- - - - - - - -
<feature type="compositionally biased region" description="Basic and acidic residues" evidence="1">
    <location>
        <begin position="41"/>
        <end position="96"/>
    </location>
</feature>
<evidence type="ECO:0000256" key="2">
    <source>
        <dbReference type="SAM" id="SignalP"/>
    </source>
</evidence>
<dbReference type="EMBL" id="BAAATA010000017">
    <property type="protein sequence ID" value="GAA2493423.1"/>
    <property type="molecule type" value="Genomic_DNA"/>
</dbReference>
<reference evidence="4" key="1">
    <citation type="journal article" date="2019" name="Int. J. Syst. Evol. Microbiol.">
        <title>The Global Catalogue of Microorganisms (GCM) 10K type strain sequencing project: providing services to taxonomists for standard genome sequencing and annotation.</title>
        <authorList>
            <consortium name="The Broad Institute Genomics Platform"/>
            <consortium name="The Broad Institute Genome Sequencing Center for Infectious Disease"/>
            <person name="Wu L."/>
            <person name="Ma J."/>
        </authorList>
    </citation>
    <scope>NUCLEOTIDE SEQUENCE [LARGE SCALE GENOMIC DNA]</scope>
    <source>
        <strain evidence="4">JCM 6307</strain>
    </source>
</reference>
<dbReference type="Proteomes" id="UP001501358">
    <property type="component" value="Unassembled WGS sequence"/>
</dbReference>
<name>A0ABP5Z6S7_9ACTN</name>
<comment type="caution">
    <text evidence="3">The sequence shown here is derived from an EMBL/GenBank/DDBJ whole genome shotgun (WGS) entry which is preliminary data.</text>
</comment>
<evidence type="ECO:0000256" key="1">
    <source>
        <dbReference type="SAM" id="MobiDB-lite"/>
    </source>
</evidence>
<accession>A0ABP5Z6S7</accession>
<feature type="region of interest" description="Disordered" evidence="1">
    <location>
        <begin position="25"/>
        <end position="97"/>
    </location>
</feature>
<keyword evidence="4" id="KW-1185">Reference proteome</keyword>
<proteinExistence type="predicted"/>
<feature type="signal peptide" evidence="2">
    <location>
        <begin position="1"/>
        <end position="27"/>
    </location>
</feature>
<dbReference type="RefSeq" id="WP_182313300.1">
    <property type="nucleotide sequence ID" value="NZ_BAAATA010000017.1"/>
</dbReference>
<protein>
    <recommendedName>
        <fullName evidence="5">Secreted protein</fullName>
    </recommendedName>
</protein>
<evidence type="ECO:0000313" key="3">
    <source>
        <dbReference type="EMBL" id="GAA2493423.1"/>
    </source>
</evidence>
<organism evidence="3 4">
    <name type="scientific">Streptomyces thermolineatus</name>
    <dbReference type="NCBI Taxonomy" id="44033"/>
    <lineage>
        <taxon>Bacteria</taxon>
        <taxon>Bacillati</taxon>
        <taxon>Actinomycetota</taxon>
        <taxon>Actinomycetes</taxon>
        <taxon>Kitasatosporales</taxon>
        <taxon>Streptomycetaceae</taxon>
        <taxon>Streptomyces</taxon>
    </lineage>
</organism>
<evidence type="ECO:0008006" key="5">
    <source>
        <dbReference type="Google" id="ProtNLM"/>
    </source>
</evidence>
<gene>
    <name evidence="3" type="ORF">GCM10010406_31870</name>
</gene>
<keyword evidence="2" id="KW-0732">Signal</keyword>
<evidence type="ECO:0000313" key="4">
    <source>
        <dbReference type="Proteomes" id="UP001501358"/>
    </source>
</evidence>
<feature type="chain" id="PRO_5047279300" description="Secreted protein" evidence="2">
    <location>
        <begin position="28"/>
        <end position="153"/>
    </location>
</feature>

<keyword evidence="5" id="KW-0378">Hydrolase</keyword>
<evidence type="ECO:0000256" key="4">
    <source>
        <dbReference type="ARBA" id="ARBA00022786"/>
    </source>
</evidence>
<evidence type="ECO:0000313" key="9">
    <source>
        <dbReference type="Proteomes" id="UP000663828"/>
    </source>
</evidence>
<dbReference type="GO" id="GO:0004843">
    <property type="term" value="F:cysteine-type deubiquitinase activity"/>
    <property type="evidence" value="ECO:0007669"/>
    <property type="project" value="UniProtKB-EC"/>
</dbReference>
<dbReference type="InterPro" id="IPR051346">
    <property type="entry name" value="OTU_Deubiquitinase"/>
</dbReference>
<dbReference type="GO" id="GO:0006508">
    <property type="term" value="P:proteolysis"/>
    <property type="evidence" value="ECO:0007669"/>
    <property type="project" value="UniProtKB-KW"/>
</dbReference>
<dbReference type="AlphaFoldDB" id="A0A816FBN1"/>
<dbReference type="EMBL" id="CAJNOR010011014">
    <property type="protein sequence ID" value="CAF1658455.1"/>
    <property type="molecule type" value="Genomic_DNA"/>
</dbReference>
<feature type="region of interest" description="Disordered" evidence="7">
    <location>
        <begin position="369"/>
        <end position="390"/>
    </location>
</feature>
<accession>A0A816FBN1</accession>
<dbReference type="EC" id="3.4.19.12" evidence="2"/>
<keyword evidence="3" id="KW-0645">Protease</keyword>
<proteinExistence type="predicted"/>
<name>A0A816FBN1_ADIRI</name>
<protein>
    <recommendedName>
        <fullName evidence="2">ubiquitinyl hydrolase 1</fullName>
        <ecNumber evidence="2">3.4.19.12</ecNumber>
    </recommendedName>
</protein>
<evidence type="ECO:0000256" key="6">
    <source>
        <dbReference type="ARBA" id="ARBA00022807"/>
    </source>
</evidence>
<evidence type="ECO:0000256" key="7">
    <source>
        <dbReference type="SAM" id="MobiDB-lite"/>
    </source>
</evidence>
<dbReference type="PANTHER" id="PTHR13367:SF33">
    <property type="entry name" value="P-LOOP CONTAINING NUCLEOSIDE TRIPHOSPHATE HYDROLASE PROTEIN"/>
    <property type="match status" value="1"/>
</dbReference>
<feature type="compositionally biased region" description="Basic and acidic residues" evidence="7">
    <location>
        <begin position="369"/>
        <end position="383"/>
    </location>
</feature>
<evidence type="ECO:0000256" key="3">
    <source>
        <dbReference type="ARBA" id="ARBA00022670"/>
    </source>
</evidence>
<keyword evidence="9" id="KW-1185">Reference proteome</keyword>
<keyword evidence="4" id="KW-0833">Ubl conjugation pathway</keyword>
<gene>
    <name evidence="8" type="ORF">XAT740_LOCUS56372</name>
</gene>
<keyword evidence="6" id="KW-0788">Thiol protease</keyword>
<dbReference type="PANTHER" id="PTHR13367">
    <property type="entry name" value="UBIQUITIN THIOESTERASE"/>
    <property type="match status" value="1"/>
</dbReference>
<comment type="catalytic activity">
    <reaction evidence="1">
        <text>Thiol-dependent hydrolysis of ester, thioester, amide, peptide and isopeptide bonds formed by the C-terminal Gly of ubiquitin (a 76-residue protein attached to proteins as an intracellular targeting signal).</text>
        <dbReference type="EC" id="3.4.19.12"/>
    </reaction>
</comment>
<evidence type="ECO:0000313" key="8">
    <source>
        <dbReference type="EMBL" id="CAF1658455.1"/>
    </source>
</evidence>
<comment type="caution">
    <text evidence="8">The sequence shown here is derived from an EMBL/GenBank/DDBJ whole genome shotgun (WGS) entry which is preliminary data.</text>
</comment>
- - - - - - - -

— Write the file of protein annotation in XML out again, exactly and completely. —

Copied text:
<feature type="compositionally biased region" description="Basic and acidic residues" evidence="1">
    <location>
        <begin position="41"/>
        <end position="96"/>
    </location>
</feature>
<evidence type="ECO:0000256" key="2">
    <source>
        <dbReference type="SAM" id="SignalP"/>
    </source>
</evidence>
<dbReference type="EMBL" id="BAAATA010000017">
    <property type="protein sequence ID" value="GAA2493423.1"/>
    <property type="molecule type" value="Genomic_DNA"/>
</dbReference>
<reference evidence="4" key="1">
    <citation type="journal article" date="2019" name="Int. J. Syst. Evol. Microbiol.">
        <title>The Global Catalogue of Microorganisms (GCM) 10K type strain sequencing project: providing services to taxonomists for standard genome sequencing and annotation.</title>
        <authorList>
            <consortium name="The Broad Institute Genomics Platform"/>
            <consortium name="The Broad Institute Genome Sequencing Center for Infectious Disease"/>
            <person name="Wu L."/>
            <person name="Ma J."/>
        </authorList>
    </citation>
    <scope>NUCLEOTIDE SEQUENCE [LARGE SCALE GENOMIC DNA]</scope>
    <source>
        <strain evidence="4">JCM 6307</strain>
    </source>
</reference>
<dbReference type="Proteomes" id="UP001501358">
    <property type="component" value="Unassembled WGS sequence"/>
</dbReference>
<name>A0ABP5Z6S7_9ACTN</name>
<comment type="caution">
    <text evidence="3">The sequence shown here is derived from an EMBL/GenBank/DDBJ whole genome shotgun (WGS) entry which is preliminary data.</text>
</comment>
<evidence type="ECO:0000256" key="1">
    <source>
        <dbReference type="SAM" id="MobiDB-lite"/>
    </source>
</evidence>
<accession>A0ABP5Z6S7</accession>
<feature type="region of interest" description="Disordered" evidence="1">
    <location>
        <begin position="25"/>
        <end position="97"/>
    </location>
</feature>
<keyword evidence="4" id="KW-1185">Reference proteome</keyword>
<proteinExistence type="predicted"/>
<feature type="signal peptide" evidence="2">
    <location>
        <begin position="1"/>
        <end position="27"/>
    </location>
</feature>
<dbReference type="RefSeq" id="WP_182313300.1">
    <property type="nucleotide sequence ID" value="NZ_BAAATA010000017.1"/>
</dbReference>
<protein>
    <recommendedName>
        <fullName evidence="5">Secreted protein</fullName>
    </recommendedName>
</protein>
<evidence type="ECO:0000313" key="3">
    <source>
        <dbReference type="EMBL" id="GAA2493423.1"/>
    </source>
</evidence>
<organism evidence="3 4">
    <name type="scientific">Streptomyces thermolineatus</name>
    <dbReference type="NCBI Taxonomy" id="44033"/>
    <lineage>
        <taxon>Bacteria</taxon>
        <taxon>Bacillati</taxon>
        <taxon>Actinomycetota</taxon>
        <taxon>Actinomycetes</taxon>
        <taxon>Kitasatosporales</taxon>
        <taxon>Streptomycetaceae</taxon>
        <taxon>Streptomyces</taxon>
    </lineage>
</organism>
<evidence type="ECO:0008006" key="5">
    <source>
        <dbReference type="Google" id="ProtNLM"/>
    </source>
</evidence>
<gene>
    <name evidence="3" type="ORF">GCM10010406_31870</name>
</gene>
<keyword evidence="2" id="KW-0732">Signal</keyword>
<evidence type="ECO:0000313" key="4">
    <source>
        <dbReference type="Proteomes" id="UP001501358"/>
    </source>
</evidence>
<feature type="chain" id="PRO_5047279300" description="Secreted protein" evidence="2">
    <location>
        <begin position="28"/>
        <end position="153"/>
    </location>
</feature>

<keyword evidence="5" id="KW-0378">Hydrolase</keyword>
<evidence type="ECO:0000256" key="4">
    <source>
        <dbReference type="ARBA" id="ARBA00022786"/>
    </source>
</evidence>
<evidence type="ECO:0000313" key="9">
    <source>
        <dbReference type="Proteomes" id="UP000663828"/>
    </source>
</evidence>
<dbReference type="GO" id="GO:0004843">
    <property type="term" value="F:cysteine-type deubiquitinase activity"/>
    <property type="evidence" value="ECO:0007669"/>
    <property type="project" value="UniProtKB-EC"/>
</dbReference>
<dbReference type="InterPro" id="IPR051346">
    <property type="entry name" value="OTU_Deubiquitinase"/>
</dbReference>
<dbReference type="GO" id="GO:0006508">
    <property type="term" value="P:proteolysis"/>
    <property type="evidence" value="ECO:0007669"/>
    <property type="project" value="UniProtKB-KW"/>
</dbReference>
<dbReference type="AlphaFoldDB" id="A0A816FBN1"/>
<dbReference type="EMBL" id="CAJNOR010011014">
    <property type="protein sequence ID" value="CAF1658455.1"/>
    <property type="molecule type" value="Genomic_DNA"/>
</dbReference>
<feature type="region of interest" description="Disordered" evidence="7">
    <location>
        <begin position="369"/>
        <end position="390"/>
    </location>
</feature>
<accession>A0A816FBN1</accession>
<dbReference type="EC" id="3.4.19.12" evidence="2"/>
<keyword evidence="3" id="KW-0645">Protease</keyword>
<proteinExistence type="predicted"/>
<name>A0A816FBN1_ADIRI</name>
<protein>
    <recommendedName>
        <fullName evidence="2">ubiquitinyl hydrolase 1</fullName>
        <ecNumber evidence="2">3.4.19.12</ecNumber>
    </recommendedName>
</protein>
<evidence type="ECO:0000256" key="6">
    <source>
        <dbReference type="ARBA" id="ARBA00022807"/>
    </source>
</evidence>
<evidence type="ECO:0000256" key="7">
    <source>
        <dbReference type="SAM" id="MobiDB-lite"/>
    </source>
</evidence>
<dbReference type="PANTHER" id="PTHR13367:SF33">
    <property type="entry name" value="P-LOOP CONTAINING NUCLEOSIDE TRIPHOSPHATE HYDROLASE PROTEIN"/>
    <property type="match status" value="1"/>
</dbReference>
<feature type="compositionally biased region" description="Basic and acidic residues" evidence="7">
    <location>
        <begin position="369"/>
        <end position="383"/>
    </location>
</feature>
<evidence type="ECO:0000256" key="3">
    <source>
        <dbReference type="ARBA" id="ARBA00022670"/>
    </source>
</evidence>
<keyword evidence="9" id="KW-1185">Reference proteome</keyword>
<keyword evidence="4" id="KW-0833">Ubl conjugation pathway</keyword>
<gene>
    <name evidence="8" type="ORF">XAT740_LOCUS56372</name>
</gene>
<keyword evidence="6" id="KW-0788">Thiol protease</keyword>
<dbReference type="PANTHER" id="PTHR13367">
    <property type="entry name" value="UBIQUITIN THIOESTERASE"/>
    <property type="match status" value="1"/>
</dbReference>
<comment type="catalytic activity">
    <reaction evidence="1">
        <text>Thiol-dependent hydrolysis of ester, thioester, amide, peptide and isopeptide bonds formed by the C-terminal Gly of ubiquitin (a 76-residue protein attached to proteins as an intracellular targeting signal).</text>
        <dbReference type="EC" id="3.4.19.12"/>
    </reaction>
</comment>
<evidence type="ECO:0000313" key="8">
    <source>
        <dbReference type="EMBL" id="CAF1658455.1"/>
    </source>
</evidence>
<comment type="caution">
    <text evidence="8">The sequence shown here is derived from an EMBL/GenBank/DDBJ whole genome shotgun (WGS) entry which is preliminary data.</text>
</comment>